Byzantine architecture is the architecture of the Byzantine or Later Roman Empire. This terminology is used by modern historians to designate the medieval Roman Empire as it evolved as a distinct artistic and cultural entity centered on the new capitol of Constantinople rather than the city of Rome and environs.
In addition to the civic network, the Eastern Empire’s conversion to Christianity was also a contributing factor to the prosperity of its culture. The Sixth Century Byzantine Emperor, Justinian, recognized the importance of Christianity in the Byzantine lifestyle and initiated a push for the betterment of Byzantine art. As Byzantine historian Thomas Mathews states in his book, The Early Churches of Constantinople, "new structural types, new decorative motifs, new styles in the figurative arts, all suddenly reach maturity in the early sixth century."(p 42) All throughout his empire, Justinian began the monumental task of rebuilding and building Christian Churches. In 537 AD, the traditional Byzantine form was born following the completion of the Church of Hagia Sophia.
Lastly, smallness, intimacy, and subtlety are basic stylistic concepts of Middle and Late Byzantine architecture. A wealth of decoration designed to overwhelm the visitor would be crowded into the tiny space of these churches: marble sheathing and precious tapestries on the walls and mosaics or murals in the vaulting zone; icons and reliquaries of gold, enamel, and glass, such as have survived in the treasure of S. Marco in Venice.
The system of construction in concrete and brickwork introduced by the Romans was adopted by the Byzantines. The carcase of concrete and brickwork was first completed and allowed to settle before the surface sheathing of unyielding marble slabs was added, and this independence of the component parts is characteristic of Byzantine construction. Brickwork, moreover. lent itself externally to decorative caprices in patterns and banding, and internally it was suitable for covering with marble, mosaic, and fresco decoration. The Byzantines therefore took great pains in the manufacture of bricks, which were employed alike in military, ecclesiastical, and domestic architecture. The ordinary bricks were like the Roman, about an inch and a half in depth, and were laid on thick beds of mortar.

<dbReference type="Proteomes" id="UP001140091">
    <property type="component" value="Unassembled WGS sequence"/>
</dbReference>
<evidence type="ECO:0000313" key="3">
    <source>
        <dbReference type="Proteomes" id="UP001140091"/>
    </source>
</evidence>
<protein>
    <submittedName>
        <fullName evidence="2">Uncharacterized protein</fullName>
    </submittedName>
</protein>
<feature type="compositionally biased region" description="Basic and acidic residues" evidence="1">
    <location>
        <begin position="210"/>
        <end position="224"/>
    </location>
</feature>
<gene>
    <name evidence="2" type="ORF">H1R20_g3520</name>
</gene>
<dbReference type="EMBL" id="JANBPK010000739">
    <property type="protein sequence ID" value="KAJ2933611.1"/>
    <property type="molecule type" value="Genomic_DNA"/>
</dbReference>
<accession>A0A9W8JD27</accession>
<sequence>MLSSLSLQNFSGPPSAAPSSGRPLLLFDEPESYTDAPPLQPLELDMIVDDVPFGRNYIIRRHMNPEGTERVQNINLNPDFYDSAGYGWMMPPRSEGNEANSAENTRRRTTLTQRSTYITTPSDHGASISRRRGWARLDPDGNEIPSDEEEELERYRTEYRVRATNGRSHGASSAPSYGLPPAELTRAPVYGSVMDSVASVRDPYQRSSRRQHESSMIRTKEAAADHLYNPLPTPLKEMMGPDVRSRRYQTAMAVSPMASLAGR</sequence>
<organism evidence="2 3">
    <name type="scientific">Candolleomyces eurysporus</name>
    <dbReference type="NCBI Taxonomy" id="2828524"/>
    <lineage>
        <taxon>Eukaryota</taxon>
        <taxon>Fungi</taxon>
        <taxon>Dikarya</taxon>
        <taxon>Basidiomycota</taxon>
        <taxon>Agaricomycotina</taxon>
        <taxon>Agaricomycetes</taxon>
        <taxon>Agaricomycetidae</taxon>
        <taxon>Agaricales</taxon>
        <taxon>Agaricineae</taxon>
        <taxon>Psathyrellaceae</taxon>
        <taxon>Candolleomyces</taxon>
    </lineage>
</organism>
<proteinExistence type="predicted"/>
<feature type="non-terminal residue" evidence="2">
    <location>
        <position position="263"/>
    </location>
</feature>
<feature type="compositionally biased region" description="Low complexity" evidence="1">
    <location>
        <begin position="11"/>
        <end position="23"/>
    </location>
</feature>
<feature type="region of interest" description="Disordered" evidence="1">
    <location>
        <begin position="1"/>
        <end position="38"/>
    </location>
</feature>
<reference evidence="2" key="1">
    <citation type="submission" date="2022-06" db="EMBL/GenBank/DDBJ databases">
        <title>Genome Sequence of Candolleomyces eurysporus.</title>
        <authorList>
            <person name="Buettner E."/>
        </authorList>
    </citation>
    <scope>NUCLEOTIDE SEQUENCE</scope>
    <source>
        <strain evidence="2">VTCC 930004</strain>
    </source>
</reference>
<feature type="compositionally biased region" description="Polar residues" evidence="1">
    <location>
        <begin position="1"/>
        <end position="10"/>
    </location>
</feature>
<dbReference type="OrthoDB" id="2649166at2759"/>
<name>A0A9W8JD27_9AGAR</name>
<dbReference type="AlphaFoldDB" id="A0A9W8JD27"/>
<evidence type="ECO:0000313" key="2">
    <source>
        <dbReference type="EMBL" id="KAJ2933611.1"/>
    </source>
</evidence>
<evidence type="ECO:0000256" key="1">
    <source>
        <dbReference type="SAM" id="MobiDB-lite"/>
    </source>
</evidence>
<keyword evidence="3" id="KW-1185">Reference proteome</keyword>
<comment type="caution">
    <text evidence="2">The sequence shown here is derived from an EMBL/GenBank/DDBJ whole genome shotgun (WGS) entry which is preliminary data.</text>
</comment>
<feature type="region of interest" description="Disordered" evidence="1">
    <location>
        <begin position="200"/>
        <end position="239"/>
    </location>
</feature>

The character of Byzantine architecture, which dates from the fourth century to the present day, is determined by the novel development of the dome to cover polygonal and square plans for churches, tombs, and baptisteries. The practice of placing many domes over one building is in strong contrast to the Romanesque system of vaulted roofs. The change from Roman and Early Christian forms was gradual, but in the course of two centuries the East asserted its influence; and though no exact line separates Early Christian and Byzantine styles, yet the basilican type, inherited from pagan Rome, is characteristic of the former, and the domed type, introduced from the East, of the latter.
The most imposing achievement of Byzantine architecture is the Church of Holy Wisdom or Hagia Sophia. It was constructed in a short span of five years (532–37) during the reign of Justinian. Hagia Sophia is without a clear antecedent in the architecture of late antiquity, yet it must be accounted as culminating several centuries of experimentation toward the realization of a unified space of monumental dimensions. Throughout the history of Byzantine religious architecture, the centrally planned structure continued in favor. Such structures, which may show considerable variation in plan, have in common the predominance of a central domed space, flanked and partly sustained by smaller domes and half-domes spanning peripheral spaces.
The architecture of the Byzantine Empire was based on the great legacy of Roman formal and technical achievements. Constantinople had been purposely founded as the Christian counterpart and successor to the leadership of the old pagan city of Rome. The new capital was in close contact with the Hellenized East, and the contribution of Eastern culture, though sometimes overstressed, was an important element in the development of its architectural style. The 5th-century basilica of St. John of the Studion, the oldest surviving church in Constantinople, is an early example of Byzantine reliance upon traditional Roman models.
Byzantine architecture had its roots in Constantinople (present-day Istanbul, Turkey) but spread throughout the Byzantine Empire in eastern Mediterranean and Near East area. The era started around 400 AD and lasted until 1453.
Byzantine art and architecture, works of art and structures works produced in the city of Byzantium after Constantine made it the capital of the Roman Empire (A.D. 330) and the work done under Byzantine influence, as in Venice, Ravenna, Norman Sicily, as well as in Syria, Greece, Russia, and other Eastern countries.
Byzantium is said to have been founded in the seventh century B.C., and was a Greek colony as early as the fourth century B.C. Byzantine architecture is that which was developed at Byzantium on the removal of the capital from Rome to the city. It includes not only the buildings in Byzantium but also those which were erected under its influence, as at Ravenna and Venice, also in Greece, Russia, and elsewhere.
Although the Empire was religiously diverse, by the late fourth century Christianity became the official religion of the Empire, and faith would help maintain the authority and prominence of Constantinople through its decline from political significance. Much of Byzantine architecture was created to express religious experience and mediate between the believer and God.